Rango, an animated western, is too enjoyably weird to ignore - even if it's not entirely clear exactly who the movie is for. Film buffs? Maybe. Fans of clever invention? Sure. Kids? I'm not certain.
Think Sergio Leone meets Chuck Jones with traces of Chinatown thrown in, and you'll begin to understand what director Gore Verbinski has wrought, an animated western that plays with genre clichés and assembles some of the year's most vivid imagery.
Rango, from another script that feels as if it has been composed by tossing ingredients into a Cuisinart, is made tolerable by its blend of silly humor, arch wit, savvy movie references and a few major surprises. The movie can be fun, but it's difficult to imagine that the littlest kids will get much beyond the cartoon antics supplied by Verbinski, who proved himself a master of visual comedy in a couple of Pirates of the Caribbean movies.
Did I mention that Rango's hero is a lizard voiced by Johnny Depp, an actor who's no stranger to nutty proceedings? Well, that's what Verbinski gives us, a bug-eyed wannabe gunslinger who - I'm giving away nothing here - ultimately saves the day.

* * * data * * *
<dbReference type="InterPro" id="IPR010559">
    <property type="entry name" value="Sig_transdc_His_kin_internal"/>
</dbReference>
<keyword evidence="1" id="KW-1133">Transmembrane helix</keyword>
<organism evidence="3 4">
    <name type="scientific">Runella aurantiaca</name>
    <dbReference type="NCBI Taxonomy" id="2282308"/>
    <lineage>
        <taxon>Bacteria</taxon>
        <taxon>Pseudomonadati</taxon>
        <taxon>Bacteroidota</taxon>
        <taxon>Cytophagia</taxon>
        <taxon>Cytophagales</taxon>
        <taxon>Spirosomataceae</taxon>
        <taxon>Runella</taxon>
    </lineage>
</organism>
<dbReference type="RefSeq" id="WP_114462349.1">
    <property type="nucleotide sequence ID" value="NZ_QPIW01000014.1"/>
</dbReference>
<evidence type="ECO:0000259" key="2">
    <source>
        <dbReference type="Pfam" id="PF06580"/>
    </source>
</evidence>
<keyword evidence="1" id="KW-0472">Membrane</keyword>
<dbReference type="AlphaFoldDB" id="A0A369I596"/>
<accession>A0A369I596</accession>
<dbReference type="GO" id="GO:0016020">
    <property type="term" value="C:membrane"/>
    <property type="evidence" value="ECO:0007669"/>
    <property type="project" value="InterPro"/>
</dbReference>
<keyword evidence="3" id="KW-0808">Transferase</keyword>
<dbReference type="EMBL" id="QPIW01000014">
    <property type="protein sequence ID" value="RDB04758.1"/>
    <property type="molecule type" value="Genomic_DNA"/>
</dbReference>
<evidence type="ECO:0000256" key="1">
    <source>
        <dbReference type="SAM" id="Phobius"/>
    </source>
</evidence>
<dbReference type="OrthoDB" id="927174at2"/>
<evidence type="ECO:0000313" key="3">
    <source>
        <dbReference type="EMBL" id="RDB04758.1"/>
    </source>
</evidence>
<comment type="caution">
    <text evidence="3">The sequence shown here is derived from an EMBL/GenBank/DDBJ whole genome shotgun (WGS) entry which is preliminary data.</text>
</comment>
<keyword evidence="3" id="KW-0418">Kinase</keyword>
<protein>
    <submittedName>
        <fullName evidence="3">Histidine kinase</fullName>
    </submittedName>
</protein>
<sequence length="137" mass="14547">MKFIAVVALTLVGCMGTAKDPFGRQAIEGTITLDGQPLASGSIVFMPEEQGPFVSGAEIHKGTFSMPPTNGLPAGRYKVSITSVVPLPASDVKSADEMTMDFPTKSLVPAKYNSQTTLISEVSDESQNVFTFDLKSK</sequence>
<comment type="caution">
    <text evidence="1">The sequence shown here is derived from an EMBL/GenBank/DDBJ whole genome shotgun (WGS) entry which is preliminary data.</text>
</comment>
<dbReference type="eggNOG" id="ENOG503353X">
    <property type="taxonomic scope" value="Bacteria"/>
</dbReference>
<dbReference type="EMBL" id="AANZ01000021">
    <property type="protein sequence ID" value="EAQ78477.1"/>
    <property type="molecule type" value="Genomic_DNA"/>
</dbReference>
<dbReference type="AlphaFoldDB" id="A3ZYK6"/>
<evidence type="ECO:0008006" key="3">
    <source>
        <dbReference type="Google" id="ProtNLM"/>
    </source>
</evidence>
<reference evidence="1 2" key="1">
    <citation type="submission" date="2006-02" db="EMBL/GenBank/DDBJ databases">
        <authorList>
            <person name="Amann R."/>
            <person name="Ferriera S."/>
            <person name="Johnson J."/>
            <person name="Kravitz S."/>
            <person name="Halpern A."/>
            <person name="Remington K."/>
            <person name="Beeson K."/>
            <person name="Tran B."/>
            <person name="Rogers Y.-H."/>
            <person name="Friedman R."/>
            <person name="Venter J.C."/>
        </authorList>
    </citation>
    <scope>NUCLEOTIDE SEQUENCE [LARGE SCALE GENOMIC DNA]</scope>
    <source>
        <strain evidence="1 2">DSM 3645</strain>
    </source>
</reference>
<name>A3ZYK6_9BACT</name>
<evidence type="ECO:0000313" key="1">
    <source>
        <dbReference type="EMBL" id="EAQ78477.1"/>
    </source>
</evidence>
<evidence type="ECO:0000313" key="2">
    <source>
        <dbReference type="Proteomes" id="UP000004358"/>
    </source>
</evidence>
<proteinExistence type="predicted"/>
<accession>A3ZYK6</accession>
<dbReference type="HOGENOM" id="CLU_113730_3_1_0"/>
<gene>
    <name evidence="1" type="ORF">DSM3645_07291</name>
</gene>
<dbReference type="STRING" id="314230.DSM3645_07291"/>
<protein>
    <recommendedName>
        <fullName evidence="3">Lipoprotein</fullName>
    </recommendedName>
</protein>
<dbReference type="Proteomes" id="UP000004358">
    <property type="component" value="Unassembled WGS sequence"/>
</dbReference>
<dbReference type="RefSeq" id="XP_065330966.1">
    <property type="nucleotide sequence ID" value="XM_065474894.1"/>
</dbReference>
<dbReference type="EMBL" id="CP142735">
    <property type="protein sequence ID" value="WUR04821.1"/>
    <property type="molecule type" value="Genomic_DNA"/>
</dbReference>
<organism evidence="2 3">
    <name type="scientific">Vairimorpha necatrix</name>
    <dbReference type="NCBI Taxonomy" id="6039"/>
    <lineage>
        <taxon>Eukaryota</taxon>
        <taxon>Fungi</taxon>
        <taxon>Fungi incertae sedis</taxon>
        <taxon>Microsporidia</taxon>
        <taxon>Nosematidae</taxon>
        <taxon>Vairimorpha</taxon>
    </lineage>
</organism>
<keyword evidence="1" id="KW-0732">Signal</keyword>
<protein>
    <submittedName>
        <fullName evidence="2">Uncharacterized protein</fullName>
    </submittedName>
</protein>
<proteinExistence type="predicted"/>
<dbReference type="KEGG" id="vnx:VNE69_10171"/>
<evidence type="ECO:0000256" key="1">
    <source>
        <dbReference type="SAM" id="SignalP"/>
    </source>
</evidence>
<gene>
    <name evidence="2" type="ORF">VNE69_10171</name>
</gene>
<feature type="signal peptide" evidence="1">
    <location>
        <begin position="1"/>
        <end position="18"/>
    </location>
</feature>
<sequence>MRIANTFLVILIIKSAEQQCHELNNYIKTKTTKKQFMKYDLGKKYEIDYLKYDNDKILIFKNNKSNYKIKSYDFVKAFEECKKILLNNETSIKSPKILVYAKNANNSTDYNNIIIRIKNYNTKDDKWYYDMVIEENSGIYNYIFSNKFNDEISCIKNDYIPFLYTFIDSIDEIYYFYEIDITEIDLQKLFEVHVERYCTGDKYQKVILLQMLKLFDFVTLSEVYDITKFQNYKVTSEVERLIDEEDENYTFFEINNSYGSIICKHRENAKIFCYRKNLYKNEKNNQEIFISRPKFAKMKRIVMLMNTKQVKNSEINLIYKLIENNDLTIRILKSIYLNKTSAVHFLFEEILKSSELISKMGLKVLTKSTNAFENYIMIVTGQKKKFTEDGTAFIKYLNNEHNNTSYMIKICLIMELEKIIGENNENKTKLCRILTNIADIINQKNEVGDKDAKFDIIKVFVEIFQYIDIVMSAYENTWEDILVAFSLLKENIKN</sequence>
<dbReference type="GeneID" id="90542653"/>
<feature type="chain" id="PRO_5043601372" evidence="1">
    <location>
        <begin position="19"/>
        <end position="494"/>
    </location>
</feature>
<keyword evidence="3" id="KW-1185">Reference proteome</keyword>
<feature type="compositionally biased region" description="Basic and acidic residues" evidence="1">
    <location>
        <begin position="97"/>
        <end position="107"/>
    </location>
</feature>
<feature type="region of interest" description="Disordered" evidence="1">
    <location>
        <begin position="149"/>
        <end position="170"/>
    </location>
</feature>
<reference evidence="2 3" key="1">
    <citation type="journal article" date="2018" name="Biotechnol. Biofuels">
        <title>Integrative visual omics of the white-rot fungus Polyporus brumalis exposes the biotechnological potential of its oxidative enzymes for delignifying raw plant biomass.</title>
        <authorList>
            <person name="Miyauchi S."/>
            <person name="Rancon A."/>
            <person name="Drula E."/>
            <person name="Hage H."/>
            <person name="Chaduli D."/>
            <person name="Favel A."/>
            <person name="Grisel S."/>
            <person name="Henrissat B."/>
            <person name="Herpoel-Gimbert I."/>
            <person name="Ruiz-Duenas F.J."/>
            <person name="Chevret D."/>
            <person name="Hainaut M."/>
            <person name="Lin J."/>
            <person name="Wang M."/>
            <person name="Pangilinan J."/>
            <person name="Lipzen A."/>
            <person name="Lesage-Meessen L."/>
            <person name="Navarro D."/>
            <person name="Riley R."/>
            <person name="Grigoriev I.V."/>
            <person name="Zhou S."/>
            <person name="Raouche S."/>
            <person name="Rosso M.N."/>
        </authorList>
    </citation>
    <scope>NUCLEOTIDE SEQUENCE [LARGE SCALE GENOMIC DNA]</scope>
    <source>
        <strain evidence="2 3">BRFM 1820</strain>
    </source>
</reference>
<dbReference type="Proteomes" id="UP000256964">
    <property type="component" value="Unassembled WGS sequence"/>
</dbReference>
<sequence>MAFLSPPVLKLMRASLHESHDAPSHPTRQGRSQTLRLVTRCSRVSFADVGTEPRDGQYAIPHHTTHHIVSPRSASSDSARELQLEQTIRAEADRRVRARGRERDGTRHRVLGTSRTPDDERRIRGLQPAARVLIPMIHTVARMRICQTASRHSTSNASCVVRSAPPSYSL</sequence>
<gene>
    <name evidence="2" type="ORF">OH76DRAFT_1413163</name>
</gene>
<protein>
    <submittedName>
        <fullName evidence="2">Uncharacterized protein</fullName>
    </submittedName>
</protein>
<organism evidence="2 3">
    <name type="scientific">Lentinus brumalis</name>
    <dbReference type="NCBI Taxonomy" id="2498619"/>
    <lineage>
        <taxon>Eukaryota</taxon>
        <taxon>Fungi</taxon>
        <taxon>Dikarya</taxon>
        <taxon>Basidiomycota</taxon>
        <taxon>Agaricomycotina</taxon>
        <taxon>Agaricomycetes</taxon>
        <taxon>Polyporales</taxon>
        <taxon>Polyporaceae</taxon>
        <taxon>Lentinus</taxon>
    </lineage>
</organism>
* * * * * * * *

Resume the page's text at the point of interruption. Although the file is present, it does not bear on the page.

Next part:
Expelled from his terrarium early in the movie, the lizard - apparently a pet chameleon - wanders into the desert where he winds up in the aptly named town of Dirt, a dusty outpost that's on the verge of running out of water.
Our lizard hero tells a tall tale, defends the town from a ravenous hawk (sort of), winds up as sheriff and begins fulfilling his destiny, something he's been encouraged to do by a sagacious armadillo called Roadkill (Alfred Molina).
Verbinski doesn't skimp on characters. In fact, he overloads the screen with everything from rats to bats. There's Beans (Isla Fisher), a spunky lizard gal who's trying to save her daddy's ranch. Ned Beatty gives voice to the town's mayor, a turtle with a big hat and an ego to match, and Bill Nighy gives sinister life to the hired gun in the piece, the frightening Rattlesnake Jake.
This highlight reel only skims the surface of a big-time voice cast that also includes Abigail Preslin, Ray Winstone, Harry Dean Stanton and Timothy Olyphant - not to mention a mariachi band composed of four owls.
Visually striking, Rango eventually floods the screen with action that includes a heavy barrage of gun fire that's appropriate to a genre spoof, but a bit much for little kids. Rattlesnake Jake gave me the willies, so I'm assuming that younger kids may find him scary, as well. And some of the language is ... well ... indelicate.
Somewhere around the three-quarter mark my enjoyment flagged, maybe because the story suffers from literary indigestion: It's overstuffed.
Still, Verbinski deserves credit for turning Rango into an impressively creative entertainment whose excesses are redeemed by the twang of its best dialog and the sheer wildness of its heart.